India to scale up military presence in Gulf of Aden (Roundup, changing dateline, combining different series)

November 20th, 2008 - 8:55 pm ICT by IANS  

New Delhi/London/Dubai, Nov 20 (IANS) India is considering increased deployment, including aerial reconnaissance, of the pirate-infested Gulf of Aden after a spike in hijackings by Somali brigands in the last fortnight that disrupted shipping in the world’s busiest sea lane. Indian Navy chief Admiral Sureesh Mehta Thursday said even as New Delhi is keen on a “collaborative” arrangement with other countries to take on piracy in that strategic region, the navy is also considering the option of aerial policing to protects its ships.

“Aerial recce will be considered in the Gulf of Aden. We are considering augmenting our efforts to keep the Indian traffic in the region safe,” Mehta said.

“All men of war are mandated to take action in self defence,” Mehta said talking about the retaliatory fire by Indian Navy’s stealth frigate INS Tabar Tuesday night that sank what was called a Somali pirate ‘mother ship’ and forced them to abandon an attack speedboat it was towing.

INS Tabar, which so far has escorted 35 merchant vessels passing through the region, had also staved off pirate attacks on two merchant ships last week.

Somali pirates in the Gulf of Aden were involved in brazen acts of piracy this week, having hijacked nine ships, including the Saudi supertanker Sirius Star.

India, meanwhile, told Somalia in a diplomatic communication that it will use “all necessary means” against pirates operating against international merchant ships on key shipping routes in the Indian Ocean.

“We have conveyed through the permanent representative of Somalia in New York (representing the transitional federal government) our desire to use all necessary means against repressive acts of piracy,” ministry of external affairs secretary (east) N Ravi told reporters.

India had recently at a meeting of the International Maritime Organisation in London re-tabled its long-standing proposal to set up a UN peacekeeping force to tackle pirates in the Gulf of Aden.

The Gulf of Aden is vital for the trade and economy of India and the rest of the world as it provides access to the Suez Canal through which ships transit between Europe and Asia without having to take the longer and more expensive route around the southern tip of Africa. It is a crucially important route for oil tankers.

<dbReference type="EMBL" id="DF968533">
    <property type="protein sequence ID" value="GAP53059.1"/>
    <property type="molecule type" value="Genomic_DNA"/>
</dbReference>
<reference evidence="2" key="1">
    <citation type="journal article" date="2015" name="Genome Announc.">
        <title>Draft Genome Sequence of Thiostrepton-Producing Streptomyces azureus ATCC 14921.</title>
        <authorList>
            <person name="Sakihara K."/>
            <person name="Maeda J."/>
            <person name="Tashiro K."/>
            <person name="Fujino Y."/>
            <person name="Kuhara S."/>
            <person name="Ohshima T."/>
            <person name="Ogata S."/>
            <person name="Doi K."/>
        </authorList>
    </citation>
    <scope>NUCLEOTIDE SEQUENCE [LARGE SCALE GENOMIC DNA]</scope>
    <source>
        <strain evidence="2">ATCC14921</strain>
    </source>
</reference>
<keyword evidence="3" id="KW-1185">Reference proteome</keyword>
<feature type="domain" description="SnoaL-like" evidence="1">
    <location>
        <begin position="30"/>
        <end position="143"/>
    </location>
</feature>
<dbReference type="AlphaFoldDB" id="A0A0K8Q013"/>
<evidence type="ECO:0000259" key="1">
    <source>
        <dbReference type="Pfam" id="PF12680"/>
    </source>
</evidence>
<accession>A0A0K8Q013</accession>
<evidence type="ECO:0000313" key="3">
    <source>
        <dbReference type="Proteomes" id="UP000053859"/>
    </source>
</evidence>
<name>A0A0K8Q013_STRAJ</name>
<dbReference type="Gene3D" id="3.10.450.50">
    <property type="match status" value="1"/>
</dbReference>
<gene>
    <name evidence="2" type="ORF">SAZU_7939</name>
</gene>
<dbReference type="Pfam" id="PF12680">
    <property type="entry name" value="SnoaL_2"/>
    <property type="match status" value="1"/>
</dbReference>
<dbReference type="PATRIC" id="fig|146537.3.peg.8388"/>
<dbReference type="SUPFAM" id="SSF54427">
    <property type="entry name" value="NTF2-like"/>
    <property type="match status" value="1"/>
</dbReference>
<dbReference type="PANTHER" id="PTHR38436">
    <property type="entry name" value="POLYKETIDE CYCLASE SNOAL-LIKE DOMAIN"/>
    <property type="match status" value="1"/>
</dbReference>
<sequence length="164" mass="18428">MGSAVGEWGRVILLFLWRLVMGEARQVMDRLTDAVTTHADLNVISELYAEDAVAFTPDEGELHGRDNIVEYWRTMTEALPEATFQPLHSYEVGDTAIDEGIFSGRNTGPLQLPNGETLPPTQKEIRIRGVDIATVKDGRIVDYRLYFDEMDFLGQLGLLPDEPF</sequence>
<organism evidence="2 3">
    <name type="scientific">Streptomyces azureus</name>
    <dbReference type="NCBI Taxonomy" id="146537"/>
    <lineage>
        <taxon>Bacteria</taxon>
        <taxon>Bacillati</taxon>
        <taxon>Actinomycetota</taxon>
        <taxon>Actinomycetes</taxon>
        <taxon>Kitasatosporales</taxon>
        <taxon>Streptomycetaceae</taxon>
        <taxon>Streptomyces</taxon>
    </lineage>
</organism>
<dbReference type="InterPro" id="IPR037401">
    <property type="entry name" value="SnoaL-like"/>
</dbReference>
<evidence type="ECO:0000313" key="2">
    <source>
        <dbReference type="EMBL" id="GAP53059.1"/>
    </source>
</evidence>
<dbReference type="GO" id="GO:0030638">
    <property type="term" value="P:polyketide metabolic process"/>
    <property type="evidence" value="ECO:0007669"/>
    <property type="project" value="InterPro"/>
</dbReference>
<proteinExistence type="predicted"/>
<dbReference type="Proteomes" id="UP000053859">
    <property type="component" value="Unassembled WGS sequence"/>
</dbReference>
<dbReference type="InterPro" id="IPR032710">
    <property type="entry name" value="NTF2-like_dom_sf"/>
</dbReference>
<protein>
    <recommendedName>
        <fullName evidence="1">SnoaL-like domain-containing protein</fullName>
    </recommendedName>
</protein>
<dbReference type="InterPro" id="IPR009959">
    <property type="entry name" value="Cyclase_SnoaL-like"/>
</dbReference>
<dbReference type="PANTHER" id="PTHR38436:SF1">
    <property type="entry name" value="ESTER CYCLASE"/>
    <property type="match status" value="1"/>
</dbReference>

The sinking of the pirate ship has prodded others, including powerful military nations, into announcing swift and coordinated action in the Gulf of Aden.

Nato military chiefs met in Brussels Wednesday to discuss anti-piracy strategy after the International Maritime Bureau described the situation as “out of control.”

Nato countries were said to be considering a “plethora of proposals” to deal with the problem, but it wasn’t immediately clear if they discussed India’s call - made last week - for a UN force under a unified command.

The Arab League also convened an emergency meeting in Cairo to discuss how best to co-operate to deal with the growing piracy.

The Indian Navy’s action drew praise in Dubai too.

“The international community has not taken enough and quick measures to tackle the pirates,” George Katout of the Dubai office of Barry Rogliano Salles, a Paris-headquartered shipbroking company, told IANS.

“What the Indian Navy did was normal. But you must remember there are many non-Indian ships plying on those waters,” Katout said.

Diplomatic sources here said there was immediate need for a joint coordinated action by the navies of different countries whose ships pass through the Gulf of Aden.

“It is important for our commerce to go on,” a senior Indian diplomat posted in the Gulf said.

Another diplomatic source in Qatar said the recent defence pact India signed with that Gulf nation during Prime Minister Manmohan Singh’s visit would help in wider international efforts to counter piracy in the region.

The pact covers the issue of maritime security as well.

Related Stories

    Posted in Uncategorized |